Manitoba addictions expert quits job
One of Manitoba's foremost experts on addictions is leaving her job out of frustration.
Dr. Lindy Lee said the addictions unit at Winnipeg's Health Sciences Centre is overwhelmed with people addicted to opiates such as OxyContin and codeine.
The unit needs to be expanded into a full clinic to deal with the growing demand, she said, noting that staff are so overwhelmed they can't assist people when they first call for help.
"It needs a whole organized clinic…an outpatient clinic. And although we've asked for that, it's not happening and the workload is no longer manageable," Lee said.
After being told last month that her requests for more resources would have to wait for two years, Lee handed in her resignation.
Her role as director of the unit will officially cease at the end of August.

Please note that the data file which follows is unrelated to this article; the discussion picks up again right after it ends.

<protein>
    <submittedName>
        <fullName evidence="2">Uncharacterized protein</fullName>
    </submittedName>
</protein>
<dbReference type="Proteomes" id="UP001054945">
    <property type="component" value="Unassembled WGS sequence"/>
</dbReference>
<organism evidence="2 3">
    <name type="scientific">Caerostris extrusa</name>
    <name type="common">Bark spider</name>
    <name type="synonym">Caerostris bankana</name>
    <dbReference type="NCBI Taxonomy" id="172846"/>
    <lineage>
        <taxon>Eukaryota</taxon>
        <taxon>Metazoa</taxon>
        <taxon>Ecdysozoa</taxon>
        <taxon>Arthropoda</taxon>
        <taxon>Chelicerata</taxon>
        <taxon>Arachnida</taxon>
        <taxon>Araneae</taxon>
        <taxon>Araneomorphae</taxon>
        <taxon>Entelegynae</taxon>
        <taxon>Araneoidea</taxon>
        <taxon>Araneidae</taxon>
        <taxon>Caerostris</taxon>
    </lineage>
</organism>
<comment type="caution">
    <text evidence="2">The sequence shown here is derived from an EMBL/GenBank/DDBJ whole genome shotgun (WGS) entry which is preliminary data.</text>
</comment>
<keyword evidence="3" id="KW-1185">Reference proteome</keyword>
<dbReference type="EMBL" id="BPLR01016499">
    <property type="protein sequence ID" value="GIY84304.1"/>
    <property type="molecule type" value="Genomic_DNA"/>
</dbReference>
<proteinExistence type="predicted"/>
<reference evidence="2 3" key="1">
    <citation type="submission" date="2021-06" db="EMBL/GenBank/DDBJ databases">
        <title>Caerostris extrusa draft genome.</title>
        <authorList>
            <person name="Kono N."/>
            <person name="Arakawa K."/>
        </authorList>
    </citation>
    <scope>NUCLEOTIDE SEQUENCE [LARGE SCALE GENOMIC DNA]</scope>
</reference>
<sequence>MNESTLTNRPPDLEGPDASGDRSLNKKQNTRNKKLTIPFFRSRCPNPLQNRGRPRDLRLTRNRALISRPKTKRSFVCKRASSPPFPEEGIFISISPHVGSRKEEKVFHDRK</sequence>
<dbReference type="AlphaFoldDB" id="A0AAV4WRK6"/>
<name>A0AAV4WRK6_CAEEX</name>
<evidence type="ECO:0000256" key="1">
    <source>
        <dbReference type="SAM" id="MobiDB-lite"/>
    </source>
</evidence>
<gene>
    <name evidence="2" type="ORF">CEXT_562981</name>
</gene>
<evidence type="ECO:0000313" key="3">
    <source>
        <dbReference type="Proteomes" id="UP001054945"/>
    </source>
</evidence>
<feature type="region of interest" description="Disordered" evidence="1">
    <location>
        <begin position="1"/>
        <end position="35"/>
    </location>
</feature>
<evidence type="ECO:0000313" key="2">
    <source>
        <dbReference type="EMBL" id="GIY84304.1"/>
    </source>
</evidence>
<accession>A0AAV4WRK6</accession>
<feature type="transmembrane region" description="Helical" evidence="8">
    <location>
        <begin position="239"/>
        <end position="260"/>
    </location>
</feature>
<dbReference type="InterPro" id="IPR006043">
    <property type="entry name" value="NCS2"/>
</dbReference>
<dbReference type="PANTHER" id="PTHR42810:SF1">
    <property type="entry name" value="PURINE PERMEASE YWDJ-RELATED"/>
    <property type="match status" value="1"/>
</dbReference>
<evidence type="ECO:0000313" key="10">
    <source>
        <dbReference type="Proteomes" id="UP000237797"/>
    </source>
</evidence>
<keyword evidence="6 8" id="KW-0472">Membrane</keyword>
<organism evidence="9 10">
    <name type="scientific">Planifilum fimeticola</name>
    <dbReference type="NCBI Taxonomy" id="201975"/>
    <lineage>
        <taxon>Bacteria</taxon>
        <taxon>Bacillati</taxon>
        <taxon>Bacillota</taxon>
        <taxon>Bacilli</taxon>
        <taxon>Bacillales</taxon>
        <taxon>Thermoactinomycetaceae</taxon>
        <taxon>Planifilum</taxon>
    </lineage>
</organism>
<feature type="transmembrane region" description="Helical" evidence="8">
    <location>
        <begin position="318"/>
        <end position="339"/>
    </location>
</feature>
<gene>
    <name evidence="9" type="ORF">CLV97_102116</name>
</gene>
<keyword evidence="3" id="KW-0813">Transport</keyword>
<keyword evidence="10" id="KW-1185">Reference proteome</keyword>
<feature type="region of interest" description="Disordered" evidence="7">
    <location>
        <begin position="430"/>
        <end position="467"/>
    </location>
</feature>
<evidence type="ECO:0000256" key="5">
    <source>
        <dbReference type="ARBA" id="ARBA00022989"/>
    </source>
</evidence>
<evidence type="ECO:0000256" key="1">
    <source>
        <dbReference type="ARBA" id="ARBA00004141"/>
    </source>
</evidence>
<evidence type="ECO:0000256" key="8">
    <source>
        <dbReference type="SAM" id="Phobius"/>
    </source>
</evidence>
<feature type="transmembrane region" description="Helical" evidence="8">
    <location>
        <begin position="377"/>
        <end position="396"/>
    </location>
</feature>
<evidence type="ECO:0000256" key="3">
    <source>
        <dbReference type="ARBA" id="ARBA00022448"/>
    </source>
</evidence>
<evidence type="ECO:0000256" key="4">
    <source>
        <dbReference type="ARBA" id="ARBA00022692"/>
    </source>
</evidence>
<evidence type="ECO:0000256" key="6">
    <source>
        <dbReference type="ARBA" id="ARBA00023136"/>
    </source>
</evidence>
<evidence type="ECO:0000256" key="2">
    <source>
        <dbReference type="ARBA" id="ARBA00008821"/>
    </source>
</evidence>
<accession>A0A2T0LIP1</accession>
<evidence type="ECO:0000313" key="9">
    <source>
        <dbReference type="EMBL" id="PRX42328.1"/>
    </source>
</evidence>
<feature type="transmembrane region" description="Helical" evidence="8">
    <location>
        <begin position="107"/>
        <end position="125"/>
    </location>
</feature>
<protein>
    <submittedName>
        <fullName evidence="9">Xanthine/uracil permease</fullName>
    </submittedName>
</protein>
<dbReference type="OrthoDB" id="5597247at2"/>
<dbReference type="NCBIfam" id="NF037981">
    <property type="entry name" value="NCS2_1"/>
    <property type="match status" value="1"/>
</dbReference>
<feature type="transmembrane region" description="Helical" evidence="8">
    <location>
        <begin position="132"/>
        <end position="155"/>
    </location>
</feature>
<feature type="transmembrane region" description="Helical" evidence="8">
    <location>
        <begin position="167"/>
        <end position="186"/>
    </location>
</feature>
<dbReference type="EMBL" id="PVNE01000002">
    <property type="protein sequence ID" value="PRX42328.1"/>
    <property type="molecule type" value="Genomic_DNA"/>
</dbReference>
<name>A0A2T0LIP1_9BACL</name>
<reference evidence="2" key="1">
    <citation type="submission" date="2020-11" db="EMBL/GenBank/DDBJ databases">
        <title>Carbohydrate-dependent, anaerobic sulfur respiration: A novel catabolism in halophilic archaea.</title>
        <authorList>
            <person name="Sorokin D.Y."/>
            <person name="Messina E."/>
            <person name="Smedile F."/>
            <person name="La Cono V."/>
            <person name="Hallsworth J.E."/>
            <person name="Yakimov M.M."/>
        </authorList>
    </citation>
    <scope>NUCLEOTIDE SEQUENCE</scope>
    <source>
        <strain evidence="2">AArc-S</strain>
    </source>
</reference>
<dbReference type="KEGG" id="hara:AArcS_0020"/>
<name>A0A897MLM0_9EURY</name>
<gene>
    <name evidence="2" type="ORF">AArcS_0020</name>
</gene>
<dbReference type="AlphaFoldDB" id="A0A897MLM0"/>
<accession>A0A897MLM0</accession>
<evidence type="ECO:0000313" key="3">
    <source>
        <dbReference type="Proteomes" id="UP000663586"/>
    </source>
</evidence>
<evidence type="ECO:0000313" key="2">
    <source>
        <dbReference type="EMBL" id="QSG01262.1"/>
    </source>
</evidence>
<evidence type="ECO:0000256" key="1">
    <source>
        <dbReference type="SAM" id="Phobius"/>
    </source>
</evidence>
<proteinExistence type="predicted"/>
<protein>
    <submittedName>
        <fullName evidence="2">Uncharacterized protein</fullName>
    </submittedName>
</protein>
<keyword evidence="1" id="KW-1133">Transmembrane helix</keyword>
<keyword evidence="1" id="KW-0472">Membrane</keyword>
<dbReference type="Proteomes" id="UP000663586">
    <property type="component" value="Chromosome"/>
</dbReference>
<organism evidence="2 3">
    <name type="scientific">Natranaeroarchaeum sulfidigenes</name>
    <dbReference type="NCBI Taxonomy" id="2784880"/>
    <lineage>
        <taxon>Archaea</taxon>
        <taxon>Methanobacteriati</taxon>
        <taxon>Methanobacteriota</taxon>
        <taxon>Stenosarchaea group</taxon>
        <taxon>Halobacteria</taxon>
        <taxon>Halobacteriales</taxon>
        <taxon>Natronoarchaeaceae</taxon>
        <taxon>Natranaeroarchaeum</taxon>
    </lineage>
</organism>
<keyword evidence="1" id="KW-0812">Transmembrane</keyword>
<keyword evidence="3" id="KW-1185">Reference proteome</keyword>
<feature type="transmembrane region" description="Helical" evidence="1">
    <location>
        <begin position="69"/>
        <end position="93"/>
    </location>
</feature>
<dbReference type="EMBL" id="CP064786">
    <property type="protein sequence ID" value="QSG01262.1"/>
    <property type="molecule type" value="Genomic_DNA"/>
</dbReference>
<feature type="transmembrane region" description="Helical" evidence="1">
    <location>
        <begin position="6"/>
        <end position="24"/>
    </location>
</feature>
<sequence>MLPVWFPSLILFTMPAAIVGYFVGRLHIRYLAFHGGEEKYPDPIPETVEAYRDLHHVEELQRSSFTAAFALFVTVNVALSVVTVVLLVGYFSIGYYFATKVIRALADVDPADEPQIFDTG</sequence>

She said she hopes she can find other ways to help people in the community but does not yet know how she will do that.
"This problem has not yet peaked in Winnipeg and rural Manitoba," Lee said.
"There is a movement now towards medical education around opiate use but if you're already addicted and you're seeking treatment, education isn't going to change that."
OxyContin is a prescription painkiller that is sometimes crushed and snorted by addicts.
Codeine can be obtained by prescription, but it's also found in popular non-prescription products. It can be extracted from such products to make a powerful narcotic that is similar to morphine.